Currently, the College enrolls 339 DVM students and 89 veterinary nursing students on-campus, and another 270 in the Veterinary Nursing Distance Learning Program. Additionally, 37 residents and 9 interns work in the VTH as part of their advanced training in specialty fields of veterinary medicine.

Our Current Challenges

The Veterinary Teaching Hospital's potential to benefit the people of Indiana and Purdue University is dependent on the size and quality of the facility and its capability to house new technology. Most of the hospital is more than a half-century old. Because of the college's extraordinary faculty and staff, care standards have been maintained; however, the last three accreditation site teams (2004, 2011, and 2018) from the American Veterinary Medical Association Council on Education (AVMA-COE) have recommended that Purdue address its aging teaching hospital. During the 2018 visit, COE team members commented that Purdue "must" replace its small and large animal hospitals. This language differed from the previous two site visits in 2004 and 2011 that encouraged Purdue to "address" its aging facilities.

The Path Forward

Purdue University is at a crossroads, facing a special opportunity to lead the state forward in a way that recognizes the general public’s growing understanding of, and commitment to, animal health and its implications for human health and well-being. Statistics on animal ownership in Indiana help set the stage for understanding the magnitude of Purdue Veterinary Medicine’s societal impact. More than half of all Indiana households own a pet, and 40 percent of pet owners visited a veterinarian at least once in the past year. Beyond companion animals, the state has approximately 22,400 farms producing livestock, poultry and related products valued at $3.68 billion. Indiana ranks first in duck production, second in egg production, third in turkey production, and fifth in swine production. Additionally, the hospital provides vital support to the Indiana equine industry which is an important component of the state’s economy, boasting around 160,000 horses and generating about $2 billion annually. Indiana depends on the veterinary medical profession to care for the health needs of these animals, ensure a safe and secure food supply, and protect public health. This facility also allows Purdue to interact with pet-owners, who account for more than 50% of Indiana households and are part of the $60 billion Pet Economy.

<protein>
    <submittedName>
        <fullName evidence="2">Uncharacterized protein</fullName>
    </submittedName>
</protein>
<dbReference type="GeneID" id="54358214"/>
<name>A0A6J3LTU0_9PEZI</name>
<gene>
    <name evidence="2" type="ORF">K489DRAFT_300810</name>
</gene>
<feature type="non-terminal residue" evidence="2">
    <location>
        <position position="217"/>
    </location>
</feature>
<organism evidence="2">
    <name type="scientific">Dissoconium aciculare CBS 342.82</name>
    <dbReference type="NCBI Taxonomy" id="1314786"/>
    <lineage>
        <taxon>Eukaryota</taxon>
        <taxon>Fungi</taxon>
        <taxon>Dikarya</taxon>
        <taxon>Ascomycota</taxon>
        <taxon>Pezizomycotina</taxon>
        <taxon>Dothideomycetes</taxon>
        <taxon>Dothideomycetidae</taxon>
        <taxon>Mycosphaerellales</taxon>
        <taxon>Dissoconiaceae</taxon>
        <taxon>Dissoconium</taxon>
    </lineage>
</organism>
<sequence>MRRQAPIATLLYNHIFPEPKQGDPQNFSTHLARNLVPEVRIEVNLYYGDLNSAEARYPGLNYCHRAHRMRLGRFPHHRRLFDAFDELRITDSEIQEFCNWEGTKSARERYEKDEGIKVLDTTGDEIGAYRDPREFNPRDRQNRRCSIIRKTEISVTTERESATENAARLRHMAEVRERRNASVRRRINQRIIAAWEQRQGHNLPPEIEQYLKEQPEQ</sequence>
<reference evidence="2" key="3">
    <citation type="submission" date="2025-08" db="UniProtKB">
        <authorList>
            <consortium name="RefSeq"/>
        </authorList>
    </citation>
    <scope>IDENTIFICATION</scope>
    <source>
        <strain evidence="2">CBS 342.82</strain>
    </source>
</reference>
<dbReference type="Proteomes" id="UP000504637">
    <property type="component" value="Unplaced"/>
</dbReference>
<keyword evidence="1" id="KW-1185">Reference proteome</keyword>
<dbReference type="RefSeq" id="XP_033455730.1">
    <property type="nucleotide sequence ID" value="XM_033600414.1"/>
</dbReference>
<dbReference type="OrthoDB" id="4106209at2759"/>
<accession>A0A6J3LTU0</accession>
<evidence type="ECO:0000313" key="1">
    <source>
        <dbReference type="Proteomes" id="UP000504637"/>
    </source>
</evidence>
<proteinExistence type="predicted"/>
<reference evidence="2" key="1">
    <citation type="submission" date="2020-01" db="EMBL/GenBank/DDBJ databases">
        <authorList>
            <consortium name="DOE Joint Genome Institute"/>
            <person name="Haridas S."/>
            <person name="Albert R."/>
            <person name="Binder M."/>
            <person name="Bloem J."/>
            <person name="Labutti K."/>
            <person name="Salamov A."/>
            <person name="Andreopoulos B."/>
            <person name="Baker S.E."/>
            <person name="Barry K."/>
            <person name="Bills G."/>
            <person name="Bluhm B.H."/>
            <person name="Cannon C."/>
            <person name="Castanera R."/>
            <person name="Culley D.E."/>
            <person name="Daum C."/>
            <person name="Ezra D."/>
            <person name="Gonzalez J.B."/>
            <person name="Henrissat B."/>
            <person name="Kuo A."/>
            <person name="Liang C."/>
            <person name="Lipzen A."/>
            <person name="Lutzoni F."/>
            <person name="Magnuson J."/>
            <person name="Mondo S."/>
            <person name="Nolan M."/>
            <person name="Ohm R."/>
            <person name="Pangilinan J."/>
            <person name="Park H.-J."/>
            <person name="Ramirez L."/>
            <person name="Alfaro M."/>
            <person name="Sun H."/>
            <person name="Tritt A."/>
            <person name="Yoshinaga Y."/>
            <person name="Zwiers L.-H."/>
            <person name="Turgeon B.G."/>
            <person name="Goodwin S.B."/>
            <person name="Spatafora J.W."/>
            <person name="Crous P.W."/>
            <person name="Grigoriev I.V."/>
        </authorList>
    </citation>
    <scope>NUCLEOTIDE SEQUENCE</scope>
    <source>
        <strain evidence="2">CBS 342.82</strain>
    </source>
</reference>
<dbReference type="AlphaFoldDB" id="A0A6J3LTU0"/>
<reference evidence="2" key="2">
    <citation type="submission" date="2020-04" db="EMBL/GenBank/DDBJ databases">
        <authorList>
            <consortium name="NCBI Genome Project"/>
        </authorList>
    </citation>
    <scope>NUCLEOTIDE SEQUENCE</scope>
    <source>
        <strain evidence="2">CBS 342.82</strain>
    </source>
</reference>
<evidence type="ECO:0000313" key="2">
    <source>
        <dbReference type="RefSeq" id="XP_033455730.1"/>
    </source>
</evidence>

Recognizing its role as the state of Indiana’s most significant animal health resource, the College of Veterinary Medicine has established a long-range blueprint for the future. That plan includes a new Veterinary Teaching Hospital that will enable the College to capitalize on its potential to enhance the quality of life for the people and animals of Indiana in the 21st century through engagement, learning and discovery. This plan for the new hospital represents a wise investment in a statewide resource that will provide a many-fold return to Hoosiers. A state-of-the-art Veterinary Teaching Hospital will help Purdue fulfill its promise as a university by advancing both animal and human health through medical discovery; meeting the animal health care needs of companion animal and livestock owners through advanced diagnostic and medical services; and attracting and educating the brightest future scholars and veterinary practitioners who will serve the needs of an increasingly diverse society.

Purdue University College of Veterinary Medicine, 625 Harrison Street, West Lafayette, IN 47907, (765) 494-7607